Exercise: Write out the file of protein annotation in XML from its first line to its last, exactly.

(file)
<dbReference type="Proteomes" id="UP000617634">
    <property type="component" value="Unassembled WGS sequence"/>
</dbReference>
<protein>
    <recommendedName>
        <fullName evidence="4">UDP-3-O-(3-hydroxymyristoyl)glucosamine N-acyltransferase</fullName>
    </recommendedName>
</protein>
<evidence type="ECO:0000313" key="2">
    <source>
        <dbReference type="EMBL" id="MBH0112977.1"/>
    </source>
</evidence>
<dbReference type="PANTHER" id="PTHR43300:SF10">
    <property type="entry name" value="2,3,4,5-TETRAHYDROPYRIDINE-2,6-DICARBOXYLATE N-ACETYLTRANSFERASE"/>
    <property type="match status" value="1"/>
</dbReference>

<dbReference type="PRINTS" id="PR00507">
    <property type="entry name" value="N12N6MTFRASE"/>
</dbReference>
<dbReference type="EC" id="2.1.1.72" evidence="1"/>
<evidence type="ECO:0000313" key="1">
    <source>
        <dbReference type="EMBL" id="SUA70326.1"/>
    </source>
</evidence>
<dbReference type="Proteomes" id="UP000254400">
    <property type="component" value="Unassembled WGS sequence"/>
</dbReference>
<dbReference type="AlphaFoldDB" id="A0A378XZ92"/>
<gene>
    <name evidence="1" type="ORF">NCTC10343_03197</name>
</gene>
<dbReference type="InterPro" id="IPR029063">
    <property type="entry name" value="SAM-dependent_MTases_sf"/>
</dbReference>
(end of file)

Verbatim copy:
<dbReference type="Proteomes" id="UP000617634">
    <property type="component" value="Unassembled WGS sequence"/>
</dbReference>
<protein>
    <recommendedName>
        <fullName evidence="4">UDP-3-O-(3-hydroxymyristoyl)glucosamine N-acyltransferase</fullName>
    </recommendedName>
</protein>
<evidence type="ECO:0000313" key="2">
    <source>
        <dbReference type="EMBL" id="MBH0112977.1"/>
    </source>
</evidence>
<dbReference type="PANTHER" id="PTHR43300:SF10">
    <property type="entry name" value="2,3,4,5-TETRAHYDROPYRIDINE-2,6-DICARBOXYLATE N-ACETYLTRANSFERASE"/>
    <property type="match status" value="1"/>
</dbReference>

<dbReference type="PRINTS" id="PR00507">
    <property type="entry name" value="N12N6MTFRASE"/>
</dbReference>
<dbReference type="EC" id="2.1.1.72" evidence="1"/>
<evidence type="ECO:0000313" key="1">
    <source>
        <dbReference type="EMBL" id="SUA70326.1"/>
    </source>
</evidence>
<dbReference type="Proteomes" id="UP000254400">
    <property type="component" value="Unassembled WGS sequence"/>
</dbReference>
<dbReference type="AlphaFoldDB" id="A0A378XZ92"/>
<gene>
    <name evidence="1" type="ORF">NCTC10343_03197</name>
</gene>
<dbReference type="InterPro" id="IPR029063">
    <property type="entry name" value="SAM-dependent_MTases_sf"/>
</dbReference>